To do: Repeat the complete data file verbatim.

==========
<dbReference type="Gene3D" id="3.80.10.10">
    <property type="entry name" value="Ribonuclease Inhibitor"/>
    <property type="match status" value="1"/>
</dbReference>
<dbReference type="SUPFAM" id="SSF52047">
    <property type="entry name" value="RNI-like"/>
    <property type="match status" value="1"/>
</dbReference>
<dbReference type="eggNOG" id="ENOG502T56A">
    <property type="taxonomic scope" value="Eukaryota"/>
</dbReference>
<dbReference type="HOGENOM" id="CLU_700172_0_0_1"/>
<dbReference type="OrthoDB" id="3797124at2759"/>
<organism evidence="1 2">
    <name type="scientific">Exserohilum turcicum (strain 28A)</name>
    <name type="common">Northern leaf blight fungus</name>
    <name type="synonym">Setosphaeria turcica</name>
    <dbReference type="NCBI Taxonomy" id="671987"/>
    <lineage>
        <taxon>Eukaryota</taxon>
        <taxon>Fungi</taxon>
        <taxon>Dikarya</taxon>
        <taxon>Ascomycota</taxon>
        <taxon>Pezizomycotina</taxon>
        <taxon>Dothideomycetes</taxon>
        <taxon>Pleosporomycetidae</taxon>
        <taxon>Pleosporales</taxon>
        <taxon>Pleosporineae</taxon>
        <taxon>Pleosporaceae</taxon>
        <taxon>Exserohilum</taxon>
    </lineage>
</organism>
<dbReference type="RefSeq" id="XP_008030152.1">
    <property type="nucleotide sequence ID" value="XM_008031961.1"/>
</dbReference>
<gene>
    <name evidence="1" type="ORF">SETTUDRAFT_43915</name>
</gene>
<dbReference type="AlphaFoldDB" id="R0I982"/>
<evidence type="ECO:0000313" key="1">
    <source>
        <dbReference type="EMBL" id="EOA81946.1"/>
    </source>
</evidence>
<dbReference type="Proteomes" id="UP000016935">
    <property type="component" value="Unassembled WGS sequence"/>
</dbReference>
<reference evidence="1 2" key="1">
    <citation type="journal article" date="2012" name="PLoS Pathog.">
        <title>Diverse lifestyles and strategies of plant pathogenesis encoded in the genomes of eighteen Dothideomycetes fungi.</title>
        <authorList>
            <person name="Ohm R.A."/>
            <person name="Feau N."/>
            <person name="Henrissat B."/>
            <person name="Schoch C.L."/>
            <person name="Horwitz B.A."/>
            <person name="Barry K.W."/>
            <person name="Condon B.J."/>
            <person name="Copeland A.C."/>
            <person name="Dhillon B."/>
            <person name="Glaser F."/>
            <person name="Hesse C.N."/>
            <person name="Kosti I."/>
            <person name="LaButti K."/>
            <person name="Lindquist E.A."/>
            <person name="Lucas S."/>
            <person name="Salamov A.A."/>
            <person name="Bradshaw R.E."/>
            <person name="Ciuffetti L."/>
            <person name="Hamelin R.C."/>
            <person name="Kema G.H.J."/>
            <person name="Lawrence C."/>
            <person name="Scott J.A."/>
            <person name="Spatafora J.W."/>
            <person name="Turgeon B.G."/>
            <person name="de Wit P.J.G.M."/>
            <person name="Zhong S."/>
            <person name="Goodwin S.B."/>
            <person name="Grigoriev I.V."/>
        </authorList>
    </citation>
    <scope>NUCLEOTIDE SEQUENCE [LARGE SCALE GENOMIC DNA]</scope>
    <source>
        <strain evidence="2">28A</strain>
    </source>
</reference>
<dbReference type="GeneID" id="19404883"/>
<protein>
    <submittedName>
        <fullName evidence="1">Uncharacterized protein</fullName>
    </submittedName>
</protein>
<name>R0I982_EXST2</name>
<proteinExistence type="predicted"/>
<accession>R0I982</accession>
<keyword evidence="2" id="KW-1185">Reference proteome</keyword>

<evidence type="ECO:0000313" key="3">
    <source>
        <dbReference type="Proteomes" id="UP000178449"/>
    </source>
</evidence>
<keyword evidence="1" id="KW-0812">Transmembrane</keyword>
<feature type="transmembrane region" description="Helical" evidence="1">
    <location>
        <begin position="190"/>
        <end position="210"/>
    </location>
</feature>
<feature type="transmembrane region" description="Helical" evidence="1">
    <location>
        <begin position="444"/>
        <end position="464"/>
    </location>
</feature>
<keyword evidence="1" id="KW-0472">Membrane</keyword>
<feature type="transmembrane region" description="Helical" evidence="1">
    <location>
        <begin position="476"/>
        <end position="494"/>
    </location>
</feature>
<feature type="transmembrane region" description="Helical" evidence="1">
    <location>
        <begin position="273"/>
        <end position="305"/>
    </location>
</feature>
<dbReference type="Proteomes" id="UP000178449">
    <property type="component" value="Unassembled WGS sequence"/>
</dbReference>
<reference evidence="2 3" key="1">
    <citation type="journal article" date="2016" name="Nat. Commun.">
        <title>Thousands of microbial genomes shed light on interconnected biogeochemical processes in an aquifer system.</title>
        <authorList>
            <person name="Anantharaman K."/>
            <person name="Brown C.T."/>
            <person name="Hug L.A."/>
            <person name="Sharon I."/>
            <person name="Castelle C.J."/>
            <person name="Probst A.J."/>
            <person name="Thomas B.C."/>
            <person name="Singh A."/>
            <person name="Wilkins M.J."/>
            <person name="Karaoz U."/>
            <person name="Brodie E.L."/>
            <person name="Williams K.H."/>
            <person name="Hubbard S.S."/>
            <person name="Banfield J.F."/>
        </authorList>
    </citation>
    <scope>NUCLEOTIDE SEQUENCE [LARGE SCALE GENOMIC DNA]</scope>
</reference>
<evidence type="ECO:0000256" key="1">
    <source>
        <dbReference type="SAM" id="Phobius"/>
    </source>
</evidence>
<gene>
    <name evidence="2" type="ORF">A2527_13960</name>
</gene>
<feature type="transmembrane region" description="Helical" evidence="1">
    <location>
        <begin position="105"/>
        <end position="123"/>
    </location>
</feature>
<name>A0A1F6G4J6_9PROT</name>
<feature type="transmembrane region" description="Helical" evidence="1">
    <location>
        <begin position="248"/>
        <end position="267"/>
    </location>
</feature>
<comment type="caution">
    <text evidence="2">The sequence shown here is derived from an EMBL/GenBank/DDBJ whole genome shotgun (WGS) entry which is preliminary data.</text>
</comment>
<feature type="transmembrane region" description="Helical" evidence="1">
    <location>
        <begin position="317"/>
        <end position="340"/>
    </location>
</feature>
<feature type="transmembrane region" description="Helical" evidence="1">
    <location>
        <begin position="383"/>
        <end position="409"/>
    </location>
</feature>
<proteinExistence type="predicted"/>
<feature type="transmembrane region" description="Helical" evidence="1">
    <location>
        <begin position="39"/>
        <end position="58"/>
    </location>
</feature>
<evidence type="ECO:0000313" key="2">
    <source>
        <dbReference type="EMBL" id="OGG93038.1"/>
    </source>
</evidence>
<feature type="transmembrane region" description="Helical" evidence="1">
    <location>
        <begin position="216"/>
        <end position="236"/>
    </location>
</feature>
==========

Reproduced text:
<dbReference type="Gene3D" id="3.80.10.10">
    <property type="entry name" value="Ribonuclease Inhibitor"/>
    <property type="match status" value="1"/>
</dbReference>
<dbReference type="SUPFAM" id="SSF52047">
    <property type="entry name" value="RNI-like"/>
    <property type="match status" value="1"/>
</dbReference>
<dbReference type="eggNOG" id="ENOG502T56A">
    <property type="taxonomic scope" value="Eukaryota"/>
</dbReference>
<dbReference type="HOGENOM" id="CLU_700172_0_0_1"/>
<dbReference type="OrthoDB" id="3797124at2759"/>
<organism evidence="1 2">
    <name type="scientific">Exserohilum turcicum (strain 28A)</name>
    <name type="common">Northern leaf blight fungus</name>
    <name type="synonym">Setosphaeria turcica</name>
    <dbReference type="NCBI Taxonomy" id="671987"/>
    <lineage>
        <taxon>Eukaryota</taxon>
        <taxon>Fungi</taxon>
        <taxon>Dikarya</taxon>
        <taxon>Ascomycota</taxon>
        <taxon>Pezizomycotina</taxon>
        <taxon>Dothideomycetes</taxon>
        <taxon>Pleosporomycetidae</taxon>
        <taxon>Pleosporales</taxon>
        <taxon>Pleosporineae</taxon>
        <taxon>Pleosporaceae</taxon>
        <taxon>Exserohilum</taxon>
    </lineage>
</organism>
<dbReference type="RefSeq" id="XP_008030152.1">
    <property type="nucleotide sequence ID" value="XM_008031961.1"/>
</dbReference>
<gene>
    <name evidence="1" type="ORF">SETTUDRAFT_43915</name>
</gene>
<dbReference type="AlphaFoldDB" id="R0I982"/>
<evidence type="ECO:0000313" key="1">
    <source>
        <dbReference type="EMBL" id="EOA81946.1"/>
    </source>
</evidence>
<dbReference type="Proteomes" id="UP000016935">
    <property type="component" value="Unassembled WGS sequence"/>
</dbReference>
<reference evidence="1 2" key="1">
    <citation type="journal article" date="2012" name="PLoS Pathog.">
        <title>Diverse lifestyles and strategies of plant pathogenesis encoded in the genomes of eighteen Dothideomycetes fungi.</title>
        <authorList>
            <person name="Ohm R.A."/>
            <person name="Feau N."/>
            <person name="Henrissat B."/>
            <person name="Schoch C.L."/>
            <person name="Horwitz B.A."/>
            <person name="Barry K.W."/>
            <person name="Condon B.J."/>
            <person name="Copeland A.C."/>
            <person name="Dhillon B."/>
            <person name="Glaser F."/>
            <person name="Hesse C.N."/>
            <person name="Kosti I."/>
            <person name="LaButti K."/>
            <person name="Lindquist E.A."/>
            <person name="Lucas S."/>
            <person name="Salamov A.A."/>
            <person name="Bradshaw R.E."/>
            <person name="Ciuffetti L."/>
            <person name="Hamelin R.C."/>
            <person name="Kema G.H.J."/>
            <person name="Lawrence C."/>
            <person name="Scott J.A."/>
            <person name="Spatafora J.W."/>
            <person name="Turgeon B.G."/>
            <person name="de Wit P.J.G.M."/>
            <person name="Zhong S."/>
            <person name="Goodwin S.B."/>
            <person name="Grigoriev I.V."/>
        </authorList>
    </citation>
    <scope>NUCLEOTIDE SEQUENCE [LARGE SCALE GENOMIC DNA]</scope>
    <source>
        <strain evidence="2">28A</strain>
    </source>
</reference>
<dbReference type="GeneID" id="19404883"/>
<protein>
    <submittedName>
        <fullName evidence="1">Uncharacterized protein</fullName>
    </submittedName>
</protein>
<name>R0I982_EXST2</name>
<proteinExistence type="predicted"/>
<accession>R0I982</accession>
<keyword evidence="2" id="KW-1185">Reference proteome</keyword>

<evidence type="ECO:0000313" key="3">
    <source>
        <dbReference type="Proteomes" id="UP000178449"/>
    </source>
</evidence>
<keyword evidence="1" id="KW-0812">Transmembrane</keyword>
<feature type="transmembrane region" description="Helical" evidence="1">
    <location>
        <begin position="190"/>
        <end position="210"/>
    </location>
</feature>
<feature type="transmembrane region" description="Helical" evidence="1">
    <location>
        <begin position="444"/>
        <end position="464"/>
    </location>
</feature>
<keyword evidence="1" id="KW-0472">Membrane</keyword>
<feature type="transmembrane region" description="Helical" evidence="1">
    <location>
        <begin position="476"/>
        <end position="494"/>
    </location>
</feature>
<feature type="transmembrane region" description="Helical" evidence="1">
    <location>
        <begin position="273"/>
        <end position="305"/>
    </location>
</feature>
<dbReference type="Proteomes" id="UP000178449">
    <property type="component" value="Unassembled WGS sequence"/>
</dbReference>
<reference evidence="2 3" key="1">
    <citation type="journal article" date="2016" name="Nat. Commun.">
        <title>Thousands of microbial genomes shed light on interconnected biogeochemical processes in an aquifer system.</title>
        <authorList>
            <person name="Anantharaman K."/>
            <person name="Brown C.T."/>
            <person name="Hug L.A."/>
            <person name="Sharon I."/>
            <person name="Castelle C.J."/>
            <person name="Probst A.J."/>
            <person name="Thomas B.C."/>
            <person name="Singh A."/>
            <person name="Wilkins M.J."/>
            <person name="Karaoz U."/>
            <person name="Brodie E.L."/>
            <person name="Williams K.H."/>
            <person name="Hubbard S.S."/>
            <person name="Banfield J.F."/>
        </authorList>
    </citation>
    <scope>NUCLEOTIDE SEQUENCE [LARGE SCALE GENOMIC DNA]</scope>
</reference>
<evidence type="ECO:0000256" key="1">
    <source>
        <dbReference type="SAM" id="Phobius"/>
    </source>
</evidence>
<gene>
    <name evidence="2" type="ORF">A2527_13960</name>
</gene>
<feature type="transmembrane region" description="Helical" evidence="1">
    <location>
        <begin position="105"/>
        <end position="123"/>
    </location>
</feature>
<name>A0A1F6G4J6_9PROT</name>
<feature type="transmembrane region" description="Helical" evidence="1">
    <location>
        <begin position="248"/>
        <end position="267"/>
    </location>
</feature>
<comment type="caution">
    <text evidence="2">The sequence shown here is derived from an EMBL/GenBank/DDBJ whole genome shotgun (WGS) entry which is preliminary data.</text>
</comment>
<feature type="transmembrane region" description="Helical" evidence="1">
    <location>
        <begin position="317"/>
        <end position="340"/>
    </location>
</feature>
<feature type="transmembrane region" description="Helical" evidence="1">
    <location>
        <begin position="383"/>
        <end position="409"/>
    </location>
</feature>
<proteinExistence type="predicted"/>
<feature type="transmembrane region" description="Helical" evidence="1">
    <location>
        <begin position="39"/>
        <end position="58"/>
    </location>
</feature>
<evidence type="ECO:0000313" key="2">
    <source>
        <dbReference type="EMBL" id="OGG93038.1"/>
    </source>
</evidence>
<feature type="transmembrane region" description="Helical" evidence="1">
    <location>
        <begin position="216"/>
        <end position="236"/>
    </location>
</feature>